Talks of shake-ups and turn-over started in January, and my more veteran consulting colleagues had been talking me through everything coming into play as the change in the air was palpable. I kept my head down and my eyes on my work. Rumors circulated and the pressure ratcheted up as workers worried what the change would mean for them. We had huge meetings in packed rooms where HUD administrators spoke cryptically about what lay ahead, offering equal doses of caution and reassurance as nervousness turned to anxiety.
Finally in April the announcement came down immediately and all at once. A large number of workers were being let go and the new Secretary would be looking at major reorganization within the agency. My supervisor and all my tech-training consultant colleagues were let go. Inexplicably, I was the only tech trainer left standing. I was stunned. How was this possible? Why was I spared the axe? What do I say to all these people I had been working with closely who were coming in that day to clean out their desks and be escorted out by security? It was a very tough, very real-world lesson, rattling so many of the assumptions I brought with me from public education. Job security, seniority, loyalty…nothing is guaranteed. I was so grateful to still have a job but so shaken by the reality of the shake-up.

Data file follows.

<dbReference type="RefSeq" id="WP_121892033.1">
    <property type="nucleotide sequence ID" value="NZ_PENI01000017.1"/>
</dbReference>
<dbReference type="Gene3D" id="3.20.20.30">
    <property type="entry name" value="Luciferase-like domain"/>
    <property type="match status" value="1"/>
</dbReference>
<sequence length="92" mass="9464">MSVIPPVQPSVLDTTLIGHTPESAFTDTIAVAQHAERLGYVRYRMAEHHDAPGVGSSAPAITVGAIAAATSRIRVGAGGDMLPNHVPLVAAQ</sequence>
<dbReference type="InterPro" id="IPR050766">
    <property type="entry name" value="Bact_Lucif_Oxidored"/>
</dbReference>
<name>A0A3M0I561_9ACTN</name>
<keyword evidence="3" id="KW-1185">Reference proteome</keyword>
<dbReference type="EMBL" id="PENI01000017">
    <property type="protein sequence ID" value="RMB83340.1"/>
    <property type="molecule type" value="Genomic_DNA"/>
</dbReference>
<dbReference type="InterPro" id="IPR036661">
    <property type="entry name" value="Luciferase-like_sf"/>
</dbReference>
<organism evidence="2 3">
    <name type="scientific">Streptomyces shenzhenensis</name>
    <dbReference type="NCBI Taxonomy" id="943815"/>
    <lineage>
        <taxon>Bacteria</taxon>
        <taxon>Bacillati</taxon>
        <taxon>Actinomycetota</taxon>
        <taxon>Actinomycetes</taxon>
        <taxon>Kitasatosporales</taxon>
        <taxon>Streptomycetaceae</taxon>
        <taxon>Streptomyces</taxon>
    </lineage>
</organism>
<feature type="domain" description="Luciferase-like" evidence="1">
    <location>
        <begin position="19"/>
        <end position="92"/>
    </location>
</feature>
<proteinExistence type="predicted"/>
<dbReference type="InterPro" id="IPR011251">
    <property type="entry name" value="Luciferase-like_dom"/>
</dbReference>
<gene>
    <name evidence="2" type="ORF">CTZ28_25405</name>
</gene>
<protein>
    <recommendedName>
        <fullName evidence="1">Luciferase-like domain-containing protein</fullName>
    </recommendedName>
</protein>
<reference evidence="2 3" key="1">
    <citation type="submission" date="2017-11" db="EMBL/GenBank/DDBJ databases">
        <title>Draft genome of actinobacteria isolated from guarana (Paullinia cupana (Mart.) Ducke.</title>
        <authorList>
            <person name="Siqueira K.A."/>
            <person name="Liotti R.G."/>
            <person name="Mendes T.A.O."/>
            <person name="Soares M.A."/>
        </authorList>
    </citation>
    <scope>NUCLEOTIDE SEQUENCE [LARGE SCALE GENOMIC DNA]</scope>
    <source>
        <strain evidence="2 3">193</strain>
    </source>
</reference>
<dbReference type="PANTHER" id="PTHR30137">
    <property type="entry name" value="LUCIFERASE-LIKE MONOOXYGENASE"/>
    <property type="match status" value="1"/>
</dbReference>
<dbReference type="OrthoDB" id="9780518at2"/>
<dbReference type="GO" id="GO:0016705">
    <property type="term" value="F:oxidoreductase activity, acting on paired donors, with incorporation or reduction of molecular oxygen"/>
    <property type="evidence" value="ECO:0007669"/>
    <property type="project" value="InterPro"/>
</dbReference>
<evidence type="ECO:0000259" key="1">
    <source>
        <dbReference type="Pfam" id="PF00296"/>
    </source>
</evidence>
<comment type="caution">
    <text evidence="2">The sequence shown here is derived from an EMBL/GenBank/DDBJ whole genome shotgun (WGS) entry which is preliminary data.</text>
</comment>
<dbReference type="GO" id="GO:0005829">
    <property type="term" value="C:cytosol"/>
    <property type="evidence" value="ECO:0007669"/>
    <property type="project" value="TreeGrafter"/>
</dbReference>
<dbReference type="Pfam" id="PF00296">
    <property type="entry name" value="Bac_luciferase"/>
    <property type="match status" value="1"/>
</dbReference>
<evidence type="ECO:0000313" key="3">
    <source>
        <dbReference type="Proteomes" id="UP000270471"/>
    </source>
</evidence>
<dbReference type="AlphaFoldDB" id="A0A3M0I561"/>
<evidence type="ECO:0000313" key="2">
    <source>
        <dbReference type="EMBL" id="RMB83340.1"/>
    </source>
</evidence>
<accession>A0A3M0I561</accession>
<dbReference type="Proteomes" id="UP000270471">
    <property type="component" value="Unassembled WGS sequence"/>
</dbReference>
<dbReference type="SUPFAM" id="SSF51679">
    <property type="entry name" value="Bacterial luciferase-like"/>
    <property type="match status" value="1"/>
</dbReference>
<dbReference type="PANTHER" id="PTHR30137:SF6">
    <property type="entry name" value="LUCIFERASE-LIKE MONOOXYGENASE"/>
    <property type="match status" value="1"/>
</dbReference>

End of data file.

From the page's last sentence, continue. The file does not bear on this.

Later that year, after much soul-searching, my instructional design professor suggested I apply for a job as an Instructional Technology Coordinator with the Arlington, Virginia Public Schools. I missed education, and even though the job and the money as a consultant were good, when Arlington made an offer I accepted. I knew I was an educator at heart and I needed to come back where my instructional background and technology expertise would make a difference for children.
Over the years, I moved on to become a technology director and ultimately an assistant superintendent for administrative and instructional technology. And I owed it all to the perspective I gained working outside of education for that one segment of my career. It was a reality check. It changed me. I no longer feel entitled to anything. I am grateful to have meaningful work helping teachers and students. And I understand that giving my all in that work is the true definition of being a professional…even as I have moved from K-12 to working for the world’s leading professional education association. Everything else is secondary, and in some cases, a distraction. We can lose our way…our sense of what’s important…important to us personally and professionally.
As you rest and rejuvenate this summer and prepare to move forward in the fall, I encourage you to gain new perspective. Even if it’s volunteer work, summer work, or a sabbatical…whatever options you might have…get out there and experience the world outside of education. Get new perspective. It will change how you see your work and how you view yourself as a professional.